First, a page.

Call for Papers now Open!
Call for Papers now Open!
THE NEIGHBOURHOOD: A HKS SYMPOSIUM While the word “community” is more often than not suffused with a benevolent glow, connoting the virtues purportedly associated with groups of people—shared values and heritage, constancy and solidarity—“neighbourhood” is a term that has a more ambiguous, even troublesome, valency. Neighbourhoods, depending on one’s point of view, can be good or bad, welcoming or hostile, safe or dangerous, dull or vibrant.
The First Heterotopic Junction Graduate Conference in Language, Literature and Culture (HJC-1), which will take place on Saturday 13 April 2019, is now calling for abstracts. This conference is open to all graduate students globally (including advanced undergraduates who are progressing to postgraduate studies) to submit research in the areas of linguistics, literature and culture.
Each person may submit at most one single authored and one co-authored abstract to HeterotopicJunction@gmail.com by 1 December 2018.
The 2019 Backreading Hong Kong Symposium, co-organised by the Department of English at Hong Kong Baptist University and the literary journal Cha: An Asian Literary Journal, will take place on Saturday 19 January 2019.
The theme of the symposium is “Hong Kong Dystopia”. Looking at more than just dystopian literature, we are interested in papers that explore the theme of "Hong Kong Dystopia" from a wide range of perspectives and disciplines, including but not limited to: anthropology, ecology, economics, education, geopolitics, history, language, law, literature, philosophy, politics, religion and sociology. Papers that challenge existing notions of dystopia and its application to Hong Kong are very welcome.
It is a critical commonplace that Shakespeare in many ways relied on and produced various forms of translations – translations of foreign words, translations of literary texts, translations from one medium into another, to name but a few. Over time, Shakespeare’s works themselves have become some of the most widely translated texts in world literature. As of today, his works have been translated into more than 100 languages. Moreover, his plays and poems have travelled across time and space, and they have been re-translated time and again in order to adapt them for contemporary audiences. More often than not, such translations also raise questions about the original works and their socio-cultural as well as literary contexts.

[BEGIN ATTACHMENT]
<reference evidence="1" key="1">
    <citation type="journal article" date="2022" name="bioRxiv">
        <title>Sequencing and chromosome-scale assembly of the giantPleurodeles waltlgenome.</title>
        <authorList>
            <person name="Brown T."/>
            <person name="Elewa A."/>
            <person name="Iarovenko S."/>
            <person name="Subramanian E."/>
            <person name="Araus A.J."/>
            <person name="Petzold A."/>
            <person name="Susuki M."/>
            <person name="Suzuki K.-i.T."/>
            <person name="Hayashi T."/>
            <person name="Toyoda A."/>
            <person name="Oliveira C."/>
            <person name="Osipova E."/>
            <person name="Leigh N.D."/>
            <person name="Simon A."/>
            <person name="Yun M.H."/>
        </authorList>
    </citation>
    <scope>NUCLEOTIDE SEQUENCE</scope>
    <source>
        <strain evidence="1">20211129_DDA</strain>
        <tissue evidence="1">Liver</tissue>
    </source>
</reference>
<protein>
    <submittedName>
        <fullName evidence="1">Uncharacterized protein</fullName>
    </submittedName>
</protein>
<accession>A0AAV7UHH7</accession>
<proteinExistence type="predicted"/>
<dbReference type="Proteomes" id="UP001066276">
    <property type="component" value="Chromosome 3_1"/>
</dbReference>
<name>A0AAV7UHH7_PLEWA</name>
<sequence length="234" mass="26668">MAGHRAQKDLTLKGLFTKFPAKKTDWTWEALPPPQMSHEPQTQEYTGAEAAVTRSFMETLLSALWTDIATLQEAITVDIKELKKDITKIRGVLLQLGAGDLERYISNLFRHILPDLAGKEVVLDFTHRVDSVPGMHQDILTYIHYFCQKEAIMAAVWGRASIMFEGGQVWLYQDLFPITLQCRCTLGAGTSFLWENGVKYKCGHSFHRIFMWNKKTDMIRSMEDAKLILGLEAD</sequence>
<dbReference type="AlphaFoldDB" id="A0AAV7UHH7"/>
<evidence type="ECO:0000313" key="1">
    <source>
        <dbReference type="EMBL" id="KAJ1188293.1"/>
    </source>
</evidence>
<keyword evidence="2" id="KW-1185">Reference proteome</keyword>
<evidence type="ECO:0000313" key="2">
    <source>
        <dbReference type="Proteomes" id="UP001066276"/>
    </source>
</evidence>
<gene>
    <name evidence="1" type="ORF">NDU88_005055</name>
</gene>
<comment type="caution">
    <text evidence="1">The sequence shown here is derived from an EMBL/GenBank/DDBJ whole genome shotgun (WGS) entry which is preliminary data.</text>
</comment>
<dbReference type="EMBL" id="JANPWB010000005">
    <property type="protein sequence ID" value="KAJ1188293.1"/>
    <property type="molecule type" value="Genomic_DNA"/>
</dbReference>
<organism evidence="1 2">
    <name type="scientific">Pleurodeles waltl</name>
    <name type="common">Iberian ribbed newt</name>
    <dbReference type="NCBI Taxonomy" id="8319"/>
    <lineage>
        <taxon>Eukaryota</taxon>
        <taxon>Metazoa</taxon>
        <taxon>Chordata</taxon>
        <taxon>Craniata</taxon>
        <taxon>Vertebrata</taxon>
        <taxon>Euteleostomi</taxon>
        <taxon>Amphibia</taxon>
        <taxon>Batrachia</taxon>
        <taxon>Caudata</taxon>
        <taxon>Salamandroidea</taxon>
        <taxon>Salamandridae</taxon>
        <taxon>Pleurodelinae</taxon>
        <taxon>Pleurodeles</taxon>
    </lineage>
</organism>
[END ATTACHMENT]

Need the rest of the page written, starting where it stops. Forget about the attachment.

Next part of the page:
This proposed international seminar aims to respond to the current state of world affairs: notably, the inherent ontological vulnerability of life and the economic, socially-conditioned precariousness of individuals, societies and populations, which have been heightened since the 2008 financial crisis. Caused by an economic shift in the labour market and global neoliberal capitalism, precarity has been increasing due to world-wide inequality as “more extensive and less visible patterns of global dispossession” and “relatively unstable and dispersed conditions of deprivation and insecurity” gain ground (During 2015).
Over_Seas: Melville, Whitman, and All the Intrepid Sailors
July 3-5, 2019
School of Arts and Humanities of the University of Lisbon
Herman Melville (1819-1891), sailor and writer, plowed the ocean as a tablet to be read, gazing at the white page where unfathomable characters surface to the eyes of the puzzled reader. “Captain” Walt Whitman (1819-1892), on the other hand, writing “in cabin’d ships at sea,” broke open and passed the divide between in- and out-of-doors, as he urged his book to “speed on.” Both were born 200 years ago.
The fourteenth annual conference of the British Society for Literature and Science will take place at Royal Holloway, University of London, from Thursday 4 April until Saturday 6 April 2019. Keynote speakers will include Professor Tim Armstrong (Royal Holloway) and Professor Angelique Richardson (Exeter).
The proposed panel aims to build on enthusiasm for the “Experimental Narrative in Nonfiction” panel, held at the ISSN conference in 2018. It will continue to explore how and why nonfiction uses “experimental or unnatural devices,” and the differences that obtain when such devices are used in nonfiction as opposed to fiction.
PDF of CfP available here: http://www.lmu.de/gced2019
The conference, Educating the Global Citizen – International Perspectives on Foreign Language Teaching in the Digital Age, takes place on 25th – 28th March 2019 and is inviting paper submissions.
In times of rapid and unprecedented global sociocultural change, urgent calls are being made for salient educational responses to current global and digital challenges. Such calls are being met in (re)formulations of global (citizenship) education, sustainability education, and service learning, which endeavor to promote a democratic and human rights culture in schools and the larger community.